By Annie Langlois
Grasslands are home to hundreds of native plant and animal species in Canada—that’s an incredible diversity of life, all sharing a very complex ecosystem. Mammals, insects, birds, reptiles, and plants all co-exist in a balance that astonishes the imagination. These amazing habitats form one of the main ecosystems in the Canadian Prairies, but did you know that they can also be found on the dry Eastern side of British Columbia? Sadly, though, less and less grasslands remain, either in the Prairies or in BC. Because such a small portion of Canada’s original grasslands remain today (less than one-fourth), many of its wild inhabitants are under significant threat. The Great Basin Spadefoot Toad and the Western Toad are two of those at-risk species.
Grasslands are not the type of ecosystems you’d think to find many amphibians: they are typically dryer and prone to extreme temperatures. So what are the factors that make the British Columbian grasslands habitat to these two species of toads?
Both the Great Basin Spadefoot Toad and the Western Toad start their lives in ponds within the grasslands. When they reach their adult forms, they move to the dry uplands where they spend the greater part of their lives when they are not breeding. They have adapted to the dry habitat where they forage and winter. But the fact that they need at least two habitats in order to survive makes conserving them a bit complex. If a threat exists in just one of the toads’ habitats, or on the migration route in between, it will likely have a negative impact on their populations. For example, cattle trampling the eggs may threaten their breeding sites, while roads fragment their migration routes and urbanization, their wintering and foraging habitat. These threats can add up, wreaking havoc in the toads’ populations.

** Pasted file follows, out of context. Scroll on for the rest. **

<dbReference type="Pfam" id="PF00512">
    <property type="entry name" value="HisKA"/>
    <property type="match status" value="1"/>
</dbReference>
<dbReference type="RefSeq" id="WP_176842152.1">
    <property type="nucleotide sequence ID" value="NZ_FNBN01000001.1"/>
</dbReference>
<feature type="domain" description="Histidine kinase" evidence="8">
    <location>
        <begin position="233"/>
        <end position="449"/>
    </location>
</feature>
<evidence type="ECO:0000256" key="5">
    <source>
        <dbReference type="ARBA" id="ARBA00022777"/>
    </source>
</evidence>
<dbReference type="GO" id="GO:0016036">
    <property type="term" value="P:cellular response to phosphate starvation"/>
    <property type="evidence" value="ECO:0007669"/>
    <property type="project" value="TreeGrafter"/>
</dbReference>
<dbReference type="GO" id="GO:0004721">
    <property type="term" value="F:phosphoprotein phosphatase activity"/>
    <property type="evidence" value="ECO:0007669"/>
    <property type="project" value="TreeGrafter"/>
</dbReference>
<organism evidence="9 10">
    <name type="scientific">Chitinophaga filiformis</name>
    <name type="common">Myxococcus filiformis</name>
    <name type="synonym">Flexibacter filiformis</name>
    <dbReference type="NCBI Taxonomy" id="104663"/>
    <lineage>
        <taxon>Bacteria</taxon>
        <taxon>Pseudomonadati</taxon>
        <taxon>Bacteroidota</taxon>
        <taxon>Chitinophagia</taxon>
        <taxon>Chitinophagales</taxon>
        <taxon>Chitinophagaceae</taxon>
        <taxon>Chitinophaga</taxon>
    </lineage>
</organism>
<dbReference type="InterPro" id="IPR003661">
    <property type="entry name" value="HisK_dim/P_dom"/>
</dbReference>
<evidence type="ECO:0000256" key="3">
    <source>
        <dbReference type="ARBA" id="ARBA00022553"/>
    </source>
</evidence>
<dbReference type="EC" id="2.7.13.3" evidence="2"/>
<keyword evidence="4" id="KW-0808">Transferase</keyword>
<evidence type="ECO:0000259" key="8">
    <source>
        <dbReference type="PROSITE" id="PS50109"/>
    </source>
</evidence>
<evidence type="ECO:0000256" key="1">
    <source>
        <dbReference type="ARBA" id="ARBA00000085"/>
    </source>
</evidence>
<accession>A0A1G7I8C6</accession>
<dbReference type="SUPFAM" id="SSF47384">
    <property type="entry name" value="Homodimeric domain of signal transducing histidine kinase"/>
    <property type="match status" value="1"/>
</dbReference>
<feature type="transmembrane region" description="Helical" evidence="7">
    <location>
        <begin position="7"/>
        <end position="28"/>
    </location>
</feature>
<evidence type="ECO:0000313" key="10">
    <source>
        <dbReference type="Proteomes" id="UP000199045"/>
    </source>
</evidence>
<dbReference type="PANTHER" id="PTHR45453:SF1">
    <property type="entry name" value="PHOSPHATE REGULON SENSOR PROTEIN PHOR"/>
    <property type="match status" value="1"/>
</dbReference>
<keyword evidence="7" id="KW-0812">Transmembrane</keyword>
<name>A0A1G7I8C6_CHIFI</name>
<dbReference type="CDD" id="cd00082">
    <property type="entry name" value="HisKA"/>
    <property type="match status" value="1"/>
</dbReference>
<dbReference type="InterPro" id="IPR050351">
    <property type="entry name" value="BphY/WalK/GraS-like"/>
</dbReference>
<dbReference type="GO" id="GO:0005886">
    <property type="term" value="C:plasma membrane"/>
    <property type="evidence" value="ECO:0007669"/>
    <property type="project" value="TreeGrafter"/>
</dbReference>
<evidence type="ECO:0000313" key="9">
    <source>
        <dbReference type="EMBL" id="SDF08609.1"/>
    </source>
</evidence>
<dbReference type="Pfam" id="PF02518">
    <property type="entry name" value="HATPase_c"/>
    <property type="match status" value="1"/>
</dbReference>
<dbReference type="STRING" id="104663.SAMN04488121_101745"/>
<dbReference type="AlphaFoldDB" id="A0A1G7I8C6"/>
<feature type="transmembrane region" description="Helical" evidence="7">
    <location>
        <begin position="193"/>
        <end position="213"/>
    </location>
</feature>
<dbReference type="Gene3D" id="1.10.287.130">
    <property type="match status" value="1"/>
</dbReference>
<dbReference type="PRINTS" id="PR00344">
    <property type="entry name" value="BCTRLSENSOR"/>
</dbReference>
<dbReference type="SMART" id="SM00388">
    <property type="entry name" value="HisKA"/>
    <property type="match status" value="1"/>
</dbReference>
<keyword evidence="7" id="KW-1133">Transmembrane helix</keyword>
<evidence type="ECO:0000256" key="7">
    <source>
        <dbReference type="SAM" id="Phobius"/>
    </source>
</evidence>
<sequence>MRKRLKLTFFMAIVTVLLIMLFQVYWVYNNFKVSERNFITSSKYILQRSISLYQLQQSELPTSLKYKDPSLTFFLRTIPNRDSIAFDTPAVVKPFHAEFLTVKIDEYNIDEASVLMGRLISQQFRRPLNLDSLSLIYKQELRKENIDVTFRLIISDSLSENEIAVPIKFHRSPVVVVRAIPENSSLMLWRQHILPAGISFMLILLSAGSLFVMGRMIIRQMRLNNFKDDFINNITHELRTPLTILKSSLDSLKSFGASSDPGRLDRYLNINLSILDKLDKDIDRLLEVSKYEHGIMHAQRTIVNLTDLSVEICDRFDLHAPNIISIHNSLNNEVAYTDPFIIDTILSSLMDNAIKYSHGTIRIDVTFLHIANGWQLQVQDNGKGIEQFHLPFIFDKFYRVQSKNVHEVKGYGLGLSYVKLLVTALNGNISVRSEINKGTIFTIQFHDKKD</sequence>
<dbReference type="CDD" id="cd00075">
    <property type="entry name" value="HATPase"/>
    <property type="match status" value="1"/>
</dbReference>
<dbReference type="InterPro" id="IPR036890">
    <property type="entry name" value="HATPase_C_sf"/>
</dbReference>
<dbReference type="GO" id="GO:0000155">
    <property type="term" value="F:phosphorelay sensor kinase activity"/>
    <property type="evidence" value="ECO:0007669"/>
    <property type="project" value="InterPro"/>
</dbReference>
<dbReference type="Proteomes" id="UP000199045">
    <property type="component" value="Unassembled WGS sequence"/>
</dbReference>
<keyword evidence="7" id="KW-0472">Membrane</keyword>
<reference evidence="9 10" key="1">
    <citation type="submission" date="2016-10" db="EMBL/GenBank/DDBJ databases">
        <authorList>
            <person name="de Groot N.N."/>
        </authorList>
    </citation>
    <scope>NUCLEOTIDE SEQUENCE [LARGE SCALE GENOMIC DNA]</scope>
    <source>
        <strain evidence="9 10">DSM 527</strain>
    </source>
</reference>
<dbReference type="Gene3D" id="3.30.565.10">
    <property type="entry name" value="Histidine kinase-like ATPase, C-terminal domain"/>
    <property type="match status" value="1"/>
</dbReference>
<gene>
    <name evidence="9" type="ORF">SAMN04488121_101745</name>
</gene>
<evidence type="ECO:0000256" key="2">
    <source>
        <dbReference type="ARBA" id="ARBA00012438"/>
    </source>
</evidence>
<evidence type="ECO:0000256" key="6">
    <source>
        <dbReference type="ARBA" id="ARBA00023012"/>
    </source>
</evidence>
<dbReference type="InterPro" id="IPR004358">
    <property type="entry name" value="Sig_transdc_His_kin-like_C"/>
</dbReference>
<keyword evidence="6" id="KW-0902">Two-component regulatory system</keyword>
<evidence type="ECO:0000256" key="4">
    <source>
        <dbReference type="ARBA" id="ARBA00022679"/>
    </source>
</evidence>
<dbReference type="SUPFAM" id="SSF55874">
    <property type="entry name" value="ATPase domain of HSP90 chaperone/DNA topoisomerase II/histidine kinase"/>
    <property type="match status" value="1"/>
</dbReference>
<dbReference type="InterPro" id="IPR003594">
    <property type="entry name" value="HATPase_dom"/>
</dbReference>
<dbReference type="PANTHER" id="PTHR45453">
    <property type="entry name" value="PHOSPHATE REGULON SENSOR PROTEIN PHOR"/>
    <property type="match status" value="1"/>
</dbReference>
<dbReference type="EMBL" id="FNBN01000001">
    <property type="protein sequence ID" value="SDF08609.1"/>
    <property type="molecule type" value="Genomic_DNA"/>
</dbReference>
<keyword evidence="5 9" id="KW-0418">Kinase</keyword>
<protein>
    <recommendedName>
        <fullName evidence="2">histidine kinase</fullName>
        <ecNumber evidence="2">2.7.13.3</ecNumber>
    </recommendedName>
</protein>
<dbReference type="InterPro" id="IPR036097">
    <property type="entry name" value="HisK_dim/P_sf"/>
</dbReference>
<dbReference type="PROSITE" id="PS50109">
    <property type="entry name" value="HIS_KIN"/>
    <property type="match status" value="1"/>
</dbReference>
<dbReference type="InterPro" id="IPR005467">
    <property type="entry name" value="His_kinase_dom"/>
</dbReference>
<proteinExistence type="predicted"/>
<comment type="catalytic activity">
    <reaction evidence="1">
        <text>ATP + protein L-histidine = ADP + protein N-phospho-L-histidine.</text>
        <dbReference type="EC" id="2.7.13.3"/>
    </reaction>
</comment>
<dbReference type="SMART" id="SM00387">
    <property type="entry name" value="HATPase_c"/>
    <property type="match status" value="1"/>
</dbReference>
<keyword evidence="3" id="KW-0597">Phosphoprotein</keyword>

But in order to lend these grassland toads a hand and reduce the effects of these threats, we need to know where, exactly, are their habitats, and when they are there. This is what Dr. John S. Richardson and Dustin Oaten, from the University of British Columbia, have been trying to find out.
With the help of CWF, Great Basin Spadefoot Toads and Western Toads were tagged so that they could be tracked. And the results were very surprising! By following the Great Basin Spadefoot Toad around, the researchers found out that they migrate for much greater distances than expected between the ponds where they breed and the areas where they spend the rest of their time. They also found out that, contrary to the data gathered on different projects, they used preexisting burrows in areas with dense vegetation cover close to their breeding pond to spend the hottest and driest months of summer in torpor. When the temperatures cool down, in September, they become active again, and while some stay close by in burrows throughout the winter, others migrate to their wintering areas. Western Toads, which were thought to be more mobile, actually stayed much closer to the breeding pond throughout the rest of the year than the Great Basin Spadefoot Toad. These results are very different from what other researchers had found out with other populations in other areas!
No doubt that these results will go a long way in figuring out what these special toads need and what areas to protect in British Columbia so that their populations can recover!